Updated Jan. 13, 4pm
Here’s the quick news from the Wednesday, Jan. 4, meeting of the West Tisbury selectmen:
- The town hired independent contractor Louis DeGeofroy to evaluate the nine town buildings and generate a facilities maintenance report.
- Mr. DeGeofroy discovered many problems, some of which are public safety issues, during the course of the study.
- Facilities committee members and selectmen discussed how large a warrant article should be on the warrant for April’s annual town meeting, with talk of $100,000 to $200,000 yearly, possibly for the next five years.
- The two primary issues to confront are the roof and skylights at the Field Gallery, and the “bump” at the back of the library, which is moldy, “with mushroom growing out if it.”
- The cellar of town hall has a radon level “in the 30s [picocuries per liter],” which will require remediation.
- Mr. DeGeofroy is gathering all photos, manuals, and anything to do with the town buildings for anyone to view at a Dropbox link.
- The ultimate goal after the repairs and maintenance are completed over the next five years is to create a formal maintenance schedule.
West Tisbury selectmen met Wednesday evening, Jan. 4, in front of a relatively full house that was largely gathered to hear or participate in the unveiling of the town’s facilities management report. The report described the work needed to repair nine town buildings. Voters at the upcoming April town meeting may be asked to approve $100,000 to $200,000. Comparable amounts might be necessary over the next few years.
Selectman Jeffrey “Skipper” Manter was absent.
Louis DeGeofroy of MV Inspections in West Tisbury led the discussion. Mr. DeGeofroy is an independent contractor hired by the town as a facilities evaluation consultant. He was charged with examining the major town buildings and to provide a detailed report on his findings. The nine buildings analyzed were: Field Gallery, Howes House, the old police station/town hall, town hall, Fire Station 1 on Edgartown Road, Fire Station 2 on State Road, the new police station, the old courthouse, and the library. According to town administrator Jennifer Rand, the West Tisbury school is not on the list because the building is leased to the district, and the district is responsible for its maintenance.
Selectmen Cynthia Mitchell and Richard Knabel said they were pleased with the comprehensive written report, and joked about how happy they were with the 14-page executive summary.
“I commend you for a well-done job,” selectman Richard Knabel said to Mr. DeGeofroy. “You were extremely thorough, and we appreciate that.”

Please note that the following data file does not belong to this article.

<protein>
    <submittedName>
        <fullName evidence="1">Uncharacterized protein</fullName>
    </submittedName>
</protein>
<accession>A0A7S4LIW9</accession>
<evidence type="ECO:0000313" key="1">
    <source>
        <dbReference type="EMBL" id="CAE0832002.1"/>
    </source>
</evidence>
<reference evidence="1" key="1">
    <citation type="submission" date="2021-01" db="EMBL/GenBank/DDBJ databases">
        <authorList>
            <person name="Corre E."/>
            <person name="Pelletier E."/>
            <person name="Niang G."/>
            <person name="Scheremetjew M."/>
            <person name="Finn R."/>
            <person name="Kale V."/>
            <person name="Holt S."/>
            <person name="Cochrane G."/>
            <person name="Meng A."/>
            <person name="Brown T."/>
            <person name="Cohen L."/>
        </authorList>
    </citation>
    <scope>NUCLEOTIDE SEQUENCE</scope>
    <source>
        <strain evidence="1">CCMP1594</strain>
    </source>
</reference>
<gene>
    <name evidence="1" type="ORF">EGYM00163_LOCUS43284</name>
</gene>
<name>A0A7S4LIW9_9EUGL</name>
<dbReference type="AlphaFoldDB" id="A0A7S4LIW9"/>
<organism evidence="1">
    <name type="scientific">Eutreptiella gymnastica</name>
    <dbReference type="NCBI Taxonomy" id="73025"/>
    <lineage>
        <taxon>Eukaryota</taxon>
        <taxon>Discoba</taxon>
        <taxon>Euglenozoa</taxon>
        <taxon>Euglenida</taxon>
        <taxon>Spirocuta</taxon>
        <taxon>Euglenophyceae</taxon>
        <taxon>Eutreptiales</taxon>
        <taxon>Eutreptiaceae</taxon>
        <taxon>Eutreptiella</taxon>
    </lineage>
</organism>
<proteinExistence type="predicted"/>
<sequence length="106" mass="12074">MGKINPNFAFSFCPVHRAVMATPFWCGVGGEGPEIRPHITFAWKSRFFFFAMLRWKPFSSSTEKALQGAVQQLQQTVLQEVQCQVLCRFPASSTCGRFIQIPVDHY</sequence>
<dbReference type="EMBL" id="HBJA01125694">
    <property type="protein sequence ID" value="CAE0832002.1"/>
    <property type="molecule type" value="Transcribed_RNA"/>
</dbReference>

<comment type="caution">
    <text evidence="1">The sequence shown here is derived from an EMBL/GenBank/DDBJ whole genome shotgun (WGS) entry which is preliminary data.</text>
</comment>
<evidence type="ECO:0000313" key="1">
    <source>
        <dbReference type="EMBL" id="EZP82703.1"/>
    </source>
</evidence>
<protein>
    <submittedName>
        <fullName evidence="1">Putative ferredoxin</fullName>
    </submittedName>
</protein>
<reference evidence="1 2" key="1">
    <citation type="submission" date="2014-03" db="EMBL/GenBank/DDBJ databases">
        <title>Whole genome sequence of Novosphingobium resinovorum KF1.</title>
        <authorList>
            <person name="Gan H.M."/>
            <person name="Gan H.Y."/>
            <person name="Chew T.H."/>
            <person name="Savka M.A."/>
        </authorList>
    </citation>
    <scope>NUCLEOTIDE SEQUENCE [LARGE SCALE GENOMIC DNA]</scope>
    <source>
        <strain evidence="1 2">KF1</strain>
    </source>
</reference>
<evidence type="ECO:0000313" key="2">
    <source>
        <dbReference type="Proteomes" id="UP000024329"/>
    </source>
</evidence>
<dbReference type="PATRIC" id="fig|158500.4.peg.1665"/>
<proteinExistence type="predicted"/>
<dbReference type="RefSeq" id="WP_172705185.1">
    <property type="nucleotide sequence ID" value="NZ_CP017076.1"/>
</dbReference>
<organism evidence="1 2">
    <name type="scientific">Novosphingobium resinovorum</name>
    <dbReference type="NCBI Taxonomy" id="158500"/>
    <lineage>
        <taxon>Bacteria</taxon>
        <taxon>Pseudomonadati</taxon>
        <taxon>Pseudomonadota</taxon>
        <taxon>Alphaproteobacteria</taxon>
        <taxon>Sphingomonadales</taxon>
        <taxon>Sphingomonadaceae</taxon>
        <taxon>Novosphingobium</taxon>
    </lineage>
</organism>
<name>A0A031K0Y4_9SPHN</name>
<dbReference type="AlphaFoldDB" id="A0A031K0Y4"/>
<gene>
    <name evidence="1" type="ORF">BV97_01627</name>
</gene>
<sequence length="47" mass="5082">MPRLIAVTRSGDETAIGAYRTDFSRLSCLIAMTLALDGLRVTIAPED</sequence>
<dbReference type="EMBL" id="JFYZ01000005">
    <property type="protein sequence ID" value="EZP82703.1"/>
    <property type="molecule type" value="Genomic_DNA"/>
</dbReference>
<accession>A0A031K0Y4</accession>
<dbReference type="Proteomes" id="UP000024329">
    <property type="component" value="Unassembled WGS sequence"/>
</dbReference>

The top two most urgent projects are to replace the roof and skylights on the Field Gallery and to fix the “bump” at the back of the library, which is moldy.
“The library obviously needs to be taken care of — figured out — because we don’t know what’s going on in there,” Mr. DeGeofroy said. “[Local carpenter] Mike Hull thinks it was built improperly — that particular portion of the building.”
“The Field Gallery roof is shot, and the skylights are shot,” Mr. DeGeofroy told The Times after the meeting. “The Howes House had a portion of the building, which is sagging, and they want to lift that back up to find out structurally whether that needs to be done or whether it can be left and just stabilized. The roof can last a few more years.”
Facilities management committee members present were Pat Mitchell (selectman Cynthia Mitchell’s husband), Scott Young, and Manny Estrella (the West Tisbury fire chief). West Tisbury resident Sander Shapiro was also present.
“It’s an exhaustive evaluation of all the town buildings, and there are also photographs online, in case you want to get close-ups of anything,” Mr. DeGeofroy said. “[There’s] a pretty thorough photographic record of every building in town and any problems I found. I’ve been up on top, under, and through all the buildings. I’ve also done a mechanical inventory with models and serial numbers of all the equipment that I found, and I’m doing research into recalls.” (The Dropbox account is available to the public here.)
Mr. DeGeofroy said he will share any maintenance information and any manuals he finds via Dropbox. He has also produced a “tentative draft maintenance schedule” and a “sketchy” capital expense forecast for the major items. It begins with the Field Gallery roof.
“I want to make a database for the town buildings,” he said, “that anyone can go and look at.”
Mr. DeGeofroy also described rotten trim, failing paint, and gutter problems in several buildings, in addition to a variety of safety issues, “primarily electric,” and the need for some alarm upgrades for carbon monoxide and water leak detection.
“We also have no alarm whatsoever at Fire Station Number 1, where we have between $1 million and $2 million worth of equipment stored,” Mr. DeGeofroy said.
Radon ‘in the 30s’ in town hall